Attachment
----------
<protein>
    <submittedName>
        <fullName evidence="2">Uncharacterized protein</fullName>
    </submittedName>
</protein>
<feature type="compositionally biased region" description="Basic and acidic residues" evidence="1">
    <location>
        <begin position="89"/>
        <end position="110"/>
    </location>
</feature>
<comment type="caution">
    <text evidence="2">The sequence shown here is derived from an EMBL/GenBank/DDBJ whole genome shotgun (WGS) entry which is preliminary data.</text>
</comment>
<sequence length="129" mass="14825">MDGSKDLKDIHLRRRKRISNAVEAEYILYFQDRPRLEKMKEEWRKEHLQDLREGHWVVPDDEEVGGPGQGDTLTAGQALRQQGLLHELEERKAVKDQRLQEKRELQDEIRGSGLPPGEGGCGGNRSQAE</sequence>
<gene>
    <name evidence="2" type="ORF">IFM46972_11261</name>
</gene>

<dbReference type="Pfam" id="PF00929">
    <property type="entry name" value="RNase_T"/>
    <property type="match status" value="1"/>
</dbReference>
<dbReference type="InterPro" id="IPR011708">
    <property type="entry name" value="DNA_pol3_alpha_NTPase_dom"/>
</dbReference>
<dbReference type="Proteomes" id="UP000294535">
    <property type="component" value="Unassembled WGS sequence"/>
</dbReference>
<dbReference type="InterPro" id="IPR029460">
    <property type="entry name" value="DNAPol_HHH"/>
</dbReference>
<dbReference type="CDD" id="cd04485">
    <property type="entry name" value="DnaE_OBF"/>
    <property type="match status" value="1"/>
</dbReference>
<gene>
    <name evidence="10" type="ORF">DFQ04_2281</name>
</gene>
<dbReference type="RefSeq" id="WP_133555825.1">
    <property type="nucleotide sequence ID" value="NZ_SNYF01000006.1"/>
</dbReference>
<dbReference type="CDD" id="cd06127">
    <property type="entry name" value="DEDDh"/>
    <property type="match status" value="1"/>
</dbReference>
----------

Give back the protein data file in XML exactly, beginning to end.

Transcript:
<protein>
    <submittedName>
        <fullName evidence="2">Uncharacterized protein</fullName>
    </submittedName>
</protein>
<feature type="compositionally biased region" description="Basic and acidic residues" evidence="1">
    <location>
        <begin position="89"/>
        <end position="110"/>
    </location>
</feature>
<comment type="caution">
    <text evidence="2">The sequence shown here is derived from an EMBL/GenBank/DDBJ whole genome shotgun (WGS) entry which is preliminary data.</text>
</comment>
<sequence length="129" mass="14825">MDGSKDLKDIHLRRRKRISNAVEAEYILYFQDRPRLEKMKEEWRKEHLQDLREGHWVVPDDEEVGGPGQGDTLTAGQALRQQGLLHELEERKAVKDQRLQEKRELQDEIRGSGLPPGEGGCGGNRSQAE</sequence>
<gene>
    <name evidence="2" type="ORF">IFM46972_11261</name>
</gene>

<dbReference type="Pfam" id="PF00929">
    <property type="entry name" value="RNase_T"/>
    <property type="match status" value="1"/>
</dbReference>
<dbReference type="InterPro" id="IPR011708">
    <property type="entry name" value="DNA_pol3_alpha_NTPase_dom"/>
</dbReference>
<dbReference type="Proteomes" id="UP000294535">
    <property type="component" value="Unassembled WGS sequence"/>
</dbReference>
<dbReference type="InterPro" id="IPR029460">
    <property type="entry name" value="DNAPol_HHH"/>
</dbReference>
<dbReference type="CDD" id="cd04485">
    <property type="entry name" value="DnaE_OBF"/>
    <property type="match status" value="1"/>
</dbReference>
<gene>
    <name evidence="10" type="ORF">DFQ04_2281</name>
</gene>
<dbReference type="RefSeq" id="WP_133555825.1">
    <property type="nucleotide sequence ID" value="NZ_SNYF01000006.1"/>
</dbReference>
<dbReference type="CDD" id="cd06127">
    <property type="entry name" value="DEDDh"/>
    <property type="match status" value="1"/>
</dbReference>